Alleviating pressures using LIDLow Impact Development. A stormwater management strategy that seeks to mitigate the impacts of increased urban runoff and stormwater pollution by managing it as close to its source as possible. It comprises a set of site design approaches and small scale stormwater management practices that promote the use of natural systems for infiltration and evapotranspiration, and rainwater harvesting.

There are many reasons that make LIDLow Impact Development. A stormwater management strategy that seeks to mitigate the impacts of increased urban runoff and stormwater pollution by managing it as close to its source as possible. It comprises a set of site design approaches and small scale stormwater management practices that promote the use of natural systems for infiltration and evapotranspiration, and rainwater harvesting. the smart choice when it comes to stormwater management. The creation of well-designed permeable landscapes provides an opportunity to capture, retain and infiltrate stormwater runoffThat potion of the water precipitated onto a catchment area, which flows as surface discharge from the catchment area past a specified point.Water from rain, snow melt, or irrigation that flows over the land surface. close to its source. Rather than treat stormwater as a waste product to be discarded, LIDLow Impact Development. A stormwater management strategy that seeks to mitigate the impacts of increased urban runoff and stormwater pollution by managing it as close to its source as possible. It comprises a set of site design approaches and small scale stormwater management practices that promote the use of natural systems for infiltration and evapotranspiration, and rainwater harvesting. recognizes stormwater for what it is – a resource to be safeguarded and harnessed for the benefit of both the built and natural environmentRefers to the conditions in which an organism lives and survives or the conditions in which an organism resides. These conditions can be described as aspects of a “physical”, “social” or an “economic” environment, depending on the perspective perceived by the observer.. A central tenet underpinning low impact developmentA stormwater management strategy that seeks to mitigate the impacts of increased urban runoff and stormwater pollution by managing it as close to its source as possible. It comprises a set of site design approaches and small scale stormwater management practices that promote the use of natural systems for infiltration and evapotranspiration, and rainwater harvesting. approaches to stormwater management is the treatment trainStormwater management following the hierarchical approach: Source Control measures, Conveyance Control measure and End of Pipe treatment to achieve the water quality and water balance target for lot level development of the preferred strategy.A combination of lot level, conveyance, and end-of-pipe stormwater management practices. approach, which describes a hierarchical suite of practices which manage rainfall where it falls, followed by the attenuationReduction of peak flow and increase of the duration of the flow event., filtrationThe technique of removing pollutants from runoff as it infiltrates through the soil. and infiltration of stormwater along its path of travel and – eventually – using an end-of-pipe detentionThe temporary storage of stormwater to control discharge rates, and allow for sedimentation. and polishing process. While many LIDLow Impact Development. A stormwater management strategy that seeks to mitigate the impacts of increased urban runoff and stormwater pollution by managing it as close to its source as possible. It comprises a set of site design approaches and small scale stormwater management practices that promote the use of natural systems for infiltration and evapotranspiration, and rainwater harvesting. practices – including bioretention, soakawayA pit into which liquids may flow and then percolate slowly into the subsoil.An excavated area lined with geotextile filter cloth and filled with clean granular stone or other void forming material, that receives runoff and allow it to infiltrate into the native soil; can also be referred to as infiltration galleries, French drains, dry wells or soakaway pits. pits and others – are not necessarily intended to remedy issues related to urban flooding per se, they are effective at easing the pressure on aging, overburdened stormwater infrastructure. That being said, there are new options in the LIDLow Impact Development. A stormwater management strategy that seeks to mitigate the impacts of increased urban runoff and stormwater pollution by managing it as close to its source as possible. It comprises a set of site design approaches and small scale stormwater management practices that promote the use of natural systems for infiltration and evapotranspiration, and rainwater harvesting. toolkit which have the capacity to provide both peak flow and large event runoffThat potion of the water precipitated onto a catchment area, which flows as surface discharge from the catchment area past a specified point.Water from rain, snow melt, or irrigation that flows over the land surface. volume control.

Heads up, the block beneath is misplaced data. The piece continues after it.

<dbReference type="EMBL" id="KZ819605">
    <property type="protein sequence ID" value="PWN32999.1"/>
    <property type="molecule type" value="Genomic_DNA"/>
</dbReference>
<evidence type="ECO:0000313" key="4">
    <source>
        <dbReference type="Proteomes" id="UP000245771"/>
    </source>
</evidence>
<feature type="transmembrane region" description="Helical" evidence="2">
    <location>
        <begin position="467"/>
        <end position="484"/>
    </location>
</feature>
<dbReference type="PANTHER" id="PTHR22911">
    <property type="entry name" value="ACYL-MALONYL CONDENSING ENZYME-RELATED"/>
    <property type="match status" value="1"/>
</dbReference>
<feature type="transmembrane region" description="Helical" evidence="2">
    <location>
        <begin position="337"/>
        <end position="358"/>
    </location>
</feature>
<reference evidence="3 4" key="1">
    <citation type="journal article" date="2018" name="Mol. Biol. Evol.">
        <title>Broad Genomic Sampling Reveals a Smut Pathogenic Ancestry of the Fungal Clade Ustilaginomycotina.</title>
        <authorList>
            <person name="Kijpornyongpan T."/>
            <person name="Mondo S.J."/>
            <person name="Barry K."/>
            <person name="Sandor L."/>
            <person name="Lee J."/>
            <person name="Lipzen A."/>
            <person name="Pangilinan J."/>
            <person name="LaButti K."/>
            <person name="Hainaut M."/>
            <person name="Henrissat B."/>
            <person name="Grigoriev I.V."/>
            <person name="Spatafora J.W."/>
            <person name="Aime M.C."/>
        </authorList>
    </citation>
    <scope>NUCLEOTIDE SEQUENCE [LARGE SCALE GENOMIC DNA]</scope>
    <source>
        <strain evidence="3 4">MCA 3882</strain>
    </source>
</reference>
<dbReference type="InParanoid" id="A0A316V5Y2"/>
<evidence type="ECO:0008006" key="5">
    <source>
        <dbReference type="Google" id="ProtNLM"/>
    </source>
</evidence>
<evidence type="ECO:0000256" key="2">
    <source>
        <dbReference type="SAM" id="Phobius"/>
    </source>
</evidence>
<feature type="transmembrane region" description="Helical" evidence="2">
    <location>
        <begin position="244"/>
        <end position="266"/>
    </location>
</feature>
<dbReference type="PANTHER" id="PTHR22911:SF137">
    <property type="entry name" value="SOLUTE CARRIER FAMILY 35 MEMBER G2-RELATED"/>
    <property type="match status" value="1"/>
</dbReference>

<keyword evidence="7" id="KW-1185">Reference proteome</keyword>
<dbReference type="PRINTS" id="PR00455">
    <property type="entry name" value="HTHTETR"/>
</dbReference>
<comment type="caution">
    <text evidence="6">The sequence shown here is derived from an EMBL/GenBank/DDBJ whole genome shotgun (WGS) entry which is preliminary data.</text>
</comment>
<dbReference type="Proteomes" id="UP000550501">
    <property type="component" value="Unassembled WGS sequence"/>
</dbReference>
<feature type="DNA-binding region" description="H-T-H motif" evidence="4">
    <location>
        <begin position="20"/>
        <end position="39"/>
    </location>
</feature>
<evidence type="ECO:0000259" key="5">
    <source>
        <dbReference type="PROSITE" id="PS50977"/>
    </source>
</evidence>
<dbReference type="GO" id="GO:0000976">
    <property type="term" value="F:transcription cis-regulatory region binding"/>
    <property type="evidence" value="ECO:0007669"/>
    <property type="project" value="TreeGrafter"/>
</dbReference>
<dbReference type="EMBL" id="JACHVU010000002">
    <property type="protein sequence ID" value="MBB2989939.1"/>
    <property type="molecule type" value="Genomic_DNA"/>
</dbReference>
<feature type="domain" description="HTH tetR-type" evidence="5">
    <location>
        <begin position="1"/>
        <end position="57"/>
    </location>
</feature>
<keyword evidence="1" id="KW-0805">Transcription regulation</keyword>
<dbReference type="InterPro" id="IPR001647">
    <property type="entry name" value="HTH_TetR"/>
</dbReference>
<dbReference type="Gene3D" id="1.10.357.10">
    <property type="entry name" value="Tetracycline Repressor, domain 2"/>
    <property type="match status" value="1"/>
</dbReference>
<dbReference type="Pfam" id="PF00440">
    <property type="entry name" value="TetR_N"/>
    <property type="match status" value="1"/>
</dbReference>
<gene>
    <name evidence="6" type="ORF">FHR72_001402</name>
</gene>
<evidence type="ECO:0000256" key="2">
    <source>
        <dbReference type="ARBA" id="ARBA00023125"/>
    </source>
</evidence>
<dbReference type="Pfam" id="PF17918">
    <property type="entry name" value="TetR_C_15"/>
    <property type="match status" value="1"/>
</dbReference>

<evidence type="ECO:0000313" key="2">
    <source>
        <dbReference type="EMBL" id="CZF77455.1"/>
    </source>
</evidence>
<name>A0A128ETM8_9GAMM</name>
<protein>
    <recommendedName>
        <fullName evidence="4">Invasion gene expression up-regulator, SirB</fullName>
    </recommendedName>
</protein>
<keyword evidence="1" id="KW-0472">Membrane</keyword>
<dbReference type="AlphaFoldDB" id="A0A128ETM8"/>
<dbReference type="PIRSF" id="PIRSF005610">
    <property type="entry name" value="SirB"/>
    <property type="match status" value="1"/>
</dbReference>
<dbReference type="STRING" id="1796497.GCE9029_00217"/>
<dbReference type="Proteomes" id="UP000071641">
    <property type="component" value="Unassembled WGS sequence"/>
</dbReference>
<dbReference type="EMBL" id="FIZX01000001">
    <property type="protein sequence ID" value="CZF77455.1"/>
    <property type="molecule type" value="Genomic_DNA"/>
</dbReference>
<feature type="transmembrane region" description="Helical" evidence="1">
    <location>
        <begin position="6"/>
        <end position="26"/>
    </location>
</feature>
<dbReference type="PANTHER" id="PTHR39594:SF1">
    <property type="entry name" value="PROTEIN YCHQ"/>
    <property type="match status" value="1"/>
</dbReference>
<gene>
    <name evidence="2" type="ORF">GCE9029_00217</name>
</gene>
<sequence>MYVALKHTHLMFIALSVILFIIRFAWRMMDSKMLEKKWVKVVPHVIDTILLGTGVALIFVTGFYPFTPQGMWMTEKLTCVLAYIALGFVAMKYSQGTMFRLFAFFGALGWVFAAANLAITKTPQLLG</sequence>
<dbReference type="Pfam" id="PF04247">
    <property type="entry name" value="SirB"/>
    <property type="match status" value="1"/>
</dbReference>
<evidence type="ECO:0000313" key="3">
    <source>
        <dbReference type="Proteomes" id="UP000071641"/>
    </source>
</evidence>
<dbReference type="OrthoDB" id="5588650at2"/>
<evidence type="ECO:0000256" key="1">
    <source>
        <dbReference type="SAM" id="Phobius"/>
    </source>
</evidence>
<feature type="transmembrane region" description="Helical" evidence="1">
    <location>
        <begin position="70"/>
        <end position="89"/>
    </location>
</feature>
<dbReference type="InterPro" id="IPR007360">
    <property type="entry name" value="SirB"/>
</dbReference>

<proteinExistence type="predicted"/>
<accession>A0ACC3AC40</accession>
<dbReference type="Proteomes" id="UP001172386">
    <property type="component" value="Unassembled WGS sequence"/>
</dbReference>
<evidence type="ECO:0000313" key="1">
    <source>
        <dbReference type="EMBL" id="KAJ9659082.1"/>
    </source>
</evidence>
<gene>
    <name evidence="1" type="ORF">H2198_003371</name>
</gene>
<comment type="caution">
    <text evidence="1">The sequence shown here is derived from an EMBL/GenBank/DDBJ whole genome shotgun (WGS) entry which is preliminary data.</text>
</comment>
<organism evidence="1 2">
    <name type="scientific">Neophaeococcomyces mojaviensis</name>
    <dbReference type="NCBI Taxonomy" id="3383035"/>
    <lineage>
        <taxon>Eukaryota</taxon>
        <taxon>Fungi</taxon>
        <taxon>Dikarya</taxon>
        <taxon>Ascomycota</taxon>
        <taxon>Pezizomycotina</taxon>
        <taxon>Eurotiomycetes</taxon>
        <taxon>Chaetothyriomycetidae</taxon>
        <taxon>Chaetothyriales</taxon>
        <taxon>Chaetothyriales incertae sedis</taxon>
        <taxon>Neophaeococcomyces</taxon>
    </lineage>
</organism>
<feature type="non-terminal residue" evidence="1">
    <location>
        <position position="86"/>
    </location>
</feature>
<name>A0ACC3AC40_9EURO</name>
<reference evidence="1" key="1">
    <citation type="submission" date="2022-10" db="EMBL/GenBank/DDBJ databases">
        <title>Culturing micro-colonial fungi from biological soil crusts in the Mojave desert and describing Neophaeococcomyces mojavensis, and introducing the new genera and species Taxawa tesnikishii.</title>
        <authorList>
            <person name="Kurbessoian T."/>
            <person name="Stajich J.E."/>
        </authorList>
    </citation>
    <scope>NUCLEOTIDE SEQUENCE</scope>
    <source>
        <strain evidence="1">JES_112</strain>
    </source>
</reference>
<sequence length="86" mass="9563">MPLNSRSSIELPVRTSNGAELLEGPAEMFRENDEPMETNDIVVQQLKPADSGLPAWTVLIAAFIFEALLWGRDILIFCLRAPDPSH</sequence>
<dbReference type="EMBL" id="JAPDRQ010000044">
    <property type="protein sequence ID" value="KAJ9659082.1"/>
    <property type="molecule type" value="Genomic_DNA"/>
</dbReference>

1. United Nations Food and Agricultural Organization (UNFAO). 1991. A Manual for the Design and Construction of Water Harvesting Schemes for Plant Production. Available at URL: http://www.fao.org/docrep/u3160e/u3160e00.htm#Contents
  2. Sharma, K.D. 1986. Runoff behaviour of water harvesting microcatchments. Agricultural Water Management 11 (2): 137-144
  3. Aryal, R. Vigneswaran, S. Kandasamy, J.; Naidu, R. 2010. Urban Stormwater Quality and Treatment. Korean Journal of Chemical Engineering, 27(5):1343-1359
  4. Trenouth, W.R. Gharabaghi, B., Perera, N. 2015. Road salt application planning tool for winter de-icing operations. Journal of Hydrology. 524:401-410
  5. Stenstrom, M.K. Kayhanian, M. 2005. First flush phenomenon characterization. Prepared for California Department of Transportation, Division of Environmental Analysis. Available at URL: http://www.dot.ca.gov/hq/env/stormwater/pdf/CTSW-RT-05-073-02-6_First_Flush_Final_9-30-05.pdf